Father wants Kiwis to abide by rules so his whānau can return from Aussie

By Jessica Tyson

Hikaurua Tamihana wants New Zealanders to abide by the Level 4 lockdown rules and get vaccinated so he and his whānau can return from Australia.

Tamihana lives with his wife and three children in the suburb of Tugun, which is on the border of Queensland and New South Wales (NSW).

He says New Zealanders should “do what you’re supposed to do."

"Get the vaccine and, hopefully, that’s going to allow me and my family to come home, which is what we’re hoping to do at a later date.”

This comes after yesterday’s announcement that NSW was extending its regional lockdown to at least August 28.

So far 61 people have died from Covid-19 since Sydney’s outbreak began on June 16. It is in its eighth week of lockdown but the tough restrictions have failed to bring down case numbers.

Restrictions challenging

Tamihana works as a hospital manager and artist. He says the tougher restrictions have provided challenges, even for essential workers

“The definition of essential workers has been redefined. I know that just in the industry that I work in, even nurses have problems coming from New South Wales to Queensland.”

 Tamihana says more police officers have been deployed to the border since yesterday and it is mandatory for people to have had at least one dose of the vaccine to cross the border.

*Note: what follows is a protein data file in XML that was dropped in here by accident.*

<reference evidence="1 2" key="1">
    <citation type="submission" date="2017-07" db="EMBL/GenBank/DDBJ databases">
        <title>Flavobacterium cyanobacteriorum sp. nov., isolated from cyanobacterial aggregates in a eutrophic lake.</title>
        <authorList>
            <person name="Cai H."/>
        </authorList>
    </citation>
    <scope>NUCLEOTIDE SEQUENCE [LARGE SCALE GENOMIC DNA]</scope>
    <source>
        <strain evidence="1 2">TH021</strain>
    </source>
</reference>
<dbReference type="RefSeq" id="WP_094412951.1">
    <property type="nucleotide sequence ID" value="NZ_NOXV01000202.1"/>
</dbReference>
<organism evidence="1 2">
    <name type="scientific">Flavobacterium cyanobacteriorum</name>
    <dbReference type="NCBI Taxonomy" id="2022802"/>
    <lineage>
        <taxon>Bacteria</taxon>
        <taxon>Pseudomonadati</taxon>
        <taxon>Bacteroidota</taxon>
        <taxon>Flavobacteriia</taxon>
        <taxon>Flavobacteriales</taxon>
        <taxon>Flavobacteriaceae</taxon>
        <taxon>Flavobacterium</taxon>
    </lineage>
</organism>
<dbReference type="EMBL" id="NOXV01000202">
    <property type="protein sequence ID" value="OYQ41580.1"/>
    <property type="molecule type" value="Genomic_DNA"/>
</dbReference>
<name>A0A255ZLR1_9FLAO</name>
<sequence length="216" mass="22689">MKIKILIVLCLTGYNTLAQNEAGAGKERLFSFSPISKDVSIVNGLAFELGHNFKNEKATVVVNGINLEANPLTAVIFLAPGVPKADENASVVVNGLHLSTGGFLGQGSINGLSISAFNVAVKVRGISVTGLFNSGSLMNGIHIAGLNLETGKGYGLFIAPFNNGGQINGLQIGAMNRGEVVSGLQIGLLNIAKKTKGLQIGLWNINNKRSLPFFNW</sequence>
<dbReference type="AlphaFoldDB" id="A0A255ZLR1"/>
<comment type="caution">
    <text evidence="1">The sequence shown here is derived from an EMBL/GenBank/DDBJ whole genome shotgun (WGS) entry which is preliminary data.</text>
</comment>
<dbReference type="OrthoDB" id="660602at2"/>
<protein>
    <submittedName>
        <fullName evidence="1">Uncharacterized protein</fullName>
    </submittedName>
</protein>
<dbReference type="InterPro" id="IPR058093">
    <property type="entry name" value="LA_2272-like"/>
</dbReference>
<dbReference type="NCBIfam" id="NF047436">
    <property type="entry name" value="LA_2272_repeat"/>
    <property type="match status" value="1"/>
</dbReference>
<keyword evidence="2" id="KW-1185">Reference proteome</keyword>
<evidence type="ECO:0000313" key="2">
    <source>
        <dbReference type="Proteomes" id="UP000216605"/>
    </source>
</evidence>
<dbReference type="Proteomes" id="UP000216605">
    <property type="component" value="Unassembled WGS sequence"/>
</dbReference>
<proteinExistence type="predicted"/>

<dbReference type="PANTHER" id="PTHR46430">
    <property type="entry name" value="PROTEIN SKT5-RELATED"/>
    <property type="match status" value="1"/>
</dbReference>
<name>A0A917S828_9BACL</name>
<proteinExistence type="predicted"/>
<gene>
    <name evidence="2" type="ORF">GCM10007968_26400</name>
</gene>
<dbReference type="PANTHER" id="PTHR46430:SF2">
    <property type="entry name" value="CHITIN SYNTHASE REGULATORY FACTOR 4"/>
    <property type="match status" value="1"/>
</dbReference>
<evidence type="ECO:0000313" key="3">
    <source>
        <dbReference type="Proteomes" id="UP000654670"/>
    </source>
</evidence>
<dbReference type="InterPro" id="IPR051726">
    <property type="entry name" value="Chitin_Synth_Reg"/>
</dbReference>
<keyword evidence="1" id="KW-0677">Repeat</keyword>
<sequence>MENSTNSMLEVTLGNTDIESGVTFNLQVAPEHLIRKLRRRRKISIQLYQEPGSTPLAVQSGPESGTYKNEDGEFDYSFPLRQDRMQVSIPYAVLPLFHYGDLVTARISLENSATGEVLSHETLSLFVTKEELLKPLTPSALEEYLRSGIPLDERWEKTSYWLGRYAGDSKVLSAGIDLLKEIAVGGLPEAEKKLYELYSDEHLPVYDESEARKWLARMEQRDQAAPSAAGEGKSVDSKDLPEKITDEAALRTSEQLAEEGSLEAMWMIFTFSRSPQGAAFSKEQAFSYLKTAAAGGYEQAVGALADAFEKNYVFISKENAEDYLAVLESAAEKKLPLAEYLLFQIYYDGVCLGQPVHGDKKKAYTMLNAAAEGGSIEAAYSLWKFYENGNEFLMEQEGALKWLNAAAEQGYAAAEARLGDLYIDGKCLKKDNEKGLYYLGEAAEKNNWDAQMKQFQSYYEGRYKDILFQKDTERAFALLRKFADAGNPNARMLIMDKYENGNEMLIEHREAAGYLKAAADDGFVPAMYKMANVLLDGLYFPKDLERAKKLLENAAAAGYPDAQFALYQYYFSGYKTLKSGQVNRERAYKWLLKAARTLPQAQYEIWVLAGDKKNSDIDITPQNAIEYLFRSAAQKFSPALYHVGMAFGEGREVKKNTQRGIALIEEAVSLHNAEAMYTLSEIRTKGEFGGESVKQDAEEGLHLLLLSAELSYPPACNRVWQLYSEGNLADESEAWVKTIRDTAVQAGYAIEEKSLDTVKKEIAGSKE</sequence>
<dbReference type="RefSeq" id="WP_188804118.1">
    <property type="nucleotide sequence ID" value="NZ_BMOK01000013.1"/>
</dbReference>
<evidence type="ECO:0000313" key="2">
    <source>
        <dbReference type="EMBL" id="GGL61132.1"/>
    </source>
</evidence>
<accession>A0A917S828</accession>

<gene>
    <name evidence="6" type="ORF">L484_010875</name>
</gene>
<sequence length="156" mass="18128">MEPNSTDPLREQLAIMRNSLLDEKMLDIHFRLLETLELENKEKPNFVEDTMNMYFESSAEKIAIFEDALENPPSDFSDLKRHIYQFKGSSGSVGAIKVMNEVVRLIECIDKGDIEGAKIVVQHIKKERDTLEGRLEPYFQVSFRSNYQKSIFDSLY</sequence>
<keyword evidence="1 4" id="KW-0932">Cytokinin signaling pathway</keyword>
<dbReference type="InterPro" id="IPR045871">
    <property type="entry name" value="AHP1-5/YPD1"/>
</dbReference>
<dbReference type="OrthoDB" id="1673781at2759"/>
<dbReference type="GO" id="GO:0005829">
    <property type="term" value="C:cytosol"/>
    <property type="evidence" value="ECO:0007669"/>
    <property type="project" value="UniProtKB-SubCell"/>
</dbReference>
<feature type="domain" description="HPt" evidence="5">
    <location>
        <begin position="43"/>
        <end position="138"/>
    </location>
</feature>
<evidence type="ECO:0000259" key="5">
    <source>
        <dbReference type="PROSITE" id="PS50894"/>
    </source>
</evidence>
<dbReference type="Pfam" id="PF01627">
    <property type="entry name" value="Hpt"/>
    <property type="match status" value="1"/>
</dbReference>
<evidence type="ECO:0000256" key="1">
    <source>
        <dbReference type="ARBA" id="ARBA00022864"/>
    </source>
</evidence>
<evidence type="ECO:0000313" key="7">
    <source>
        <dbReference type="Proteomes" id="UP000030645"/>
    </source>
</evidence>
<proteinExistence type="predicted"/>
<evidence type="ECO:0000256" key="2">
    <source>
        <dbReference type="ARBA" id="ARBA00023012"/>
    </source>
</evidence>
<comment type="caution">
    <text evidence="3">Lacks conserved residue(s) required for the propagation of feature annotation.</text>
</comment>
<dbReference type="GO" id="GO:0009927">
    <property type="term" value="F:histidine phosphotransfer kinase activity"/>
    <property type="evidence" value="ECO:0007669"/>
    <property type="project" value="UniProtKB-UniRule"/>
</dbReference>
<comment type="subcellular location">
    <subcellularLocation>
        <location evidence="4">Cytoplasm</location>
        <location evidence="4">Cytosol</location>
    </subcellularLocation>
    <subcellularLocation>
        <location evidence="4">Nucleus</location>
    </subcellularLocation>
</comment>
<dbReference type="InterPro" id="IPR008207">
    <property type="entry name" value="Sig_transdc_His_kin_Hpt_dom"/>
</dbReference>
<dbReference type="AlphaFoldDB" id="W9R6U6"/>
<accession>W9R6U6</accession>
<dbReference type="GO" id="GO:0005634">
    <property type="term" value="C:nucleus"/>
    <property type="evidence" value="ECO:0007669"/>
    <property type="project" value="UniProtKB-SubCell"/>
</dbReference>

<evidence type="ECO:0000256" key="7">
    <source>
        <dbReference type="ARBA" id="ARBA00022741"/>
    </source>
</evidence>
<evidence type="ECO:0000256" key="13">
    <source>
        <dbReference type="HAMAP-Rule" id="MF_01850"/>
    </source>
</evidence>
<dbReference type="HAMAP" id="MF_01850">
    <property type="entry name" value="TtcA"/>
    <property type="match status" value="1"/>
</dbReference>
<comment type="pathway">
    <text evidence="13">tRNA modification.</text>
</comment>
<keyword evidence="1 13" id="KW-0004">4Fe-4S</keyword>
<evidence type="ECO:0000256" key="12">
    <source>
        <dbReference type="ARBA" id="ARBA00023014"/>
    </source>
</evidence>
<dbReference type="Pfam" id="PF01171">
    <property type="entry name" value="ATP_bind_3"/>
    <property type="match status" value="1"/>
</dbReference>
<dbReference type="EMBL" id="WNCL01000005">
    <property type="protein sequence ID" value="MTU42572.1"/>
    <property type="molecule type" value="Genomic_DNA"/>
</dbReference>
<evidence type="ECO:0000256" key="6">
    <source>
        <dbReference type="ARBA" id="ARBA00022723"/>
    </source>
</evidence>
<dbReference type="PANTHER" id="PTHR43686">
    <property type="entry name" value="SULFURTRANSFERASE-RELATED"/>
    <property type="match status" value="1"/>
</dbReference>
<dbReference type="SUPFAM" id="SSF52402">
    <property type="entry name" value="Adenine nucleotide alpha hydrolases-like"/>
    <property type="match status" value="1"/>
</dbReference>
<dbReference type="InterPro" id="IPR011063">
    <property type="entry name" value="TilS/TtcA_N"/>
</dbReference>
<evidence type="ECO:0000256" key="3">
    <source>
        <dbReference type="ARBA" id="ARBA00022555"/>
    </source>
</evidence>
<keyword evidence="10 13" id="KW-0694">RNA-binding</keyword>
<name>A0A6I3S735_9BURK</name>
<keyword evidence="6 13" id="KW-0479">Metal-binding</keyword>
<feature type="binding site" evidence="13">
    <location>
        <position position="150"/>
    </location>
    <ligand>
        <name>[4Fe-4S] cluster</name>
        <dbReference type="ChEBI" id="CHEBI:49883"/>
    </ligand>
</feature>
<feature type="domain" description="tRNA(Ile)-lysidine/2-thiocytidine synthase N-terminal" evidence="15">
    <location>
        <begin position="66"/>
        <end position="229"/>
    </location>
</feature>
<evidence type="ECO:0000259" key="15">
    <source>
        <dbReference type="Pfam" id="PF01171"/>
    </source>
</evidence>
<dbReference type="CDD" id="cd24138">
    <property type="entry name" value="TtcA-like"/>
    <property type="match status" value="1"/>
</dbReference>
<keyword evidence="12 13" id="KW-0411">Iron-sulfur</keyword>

“Given that we live so close to the border we hear sirens all night and all day. No doubt there are people trying to get into Queensland but they’re very present. There’s nowhere you can get across", he says.

“Along with that, it’s also the time or the waiting times at the border. Some people waiting for four hours, sometimes five hours and still not getting through and determining that it’s probably a waste of time even coming to work.”

Mental health issues

The NSW region set a daily record yesterday of 681 cases, and one death but it also announced a record number of vaccinations during that same time period.

 Tamihana says the restrictions haven’t directly affected his whānau as they are all essential workers and work in Queensland, but for others in NSW it’s a different story.

“I can well imagine that morale, mental health issues are going to no doubt rear their ugly head depending on whether or not NSW actually overcomes or gets to the point of close to zero community transmission. That’s what the NSW government is aiming for.”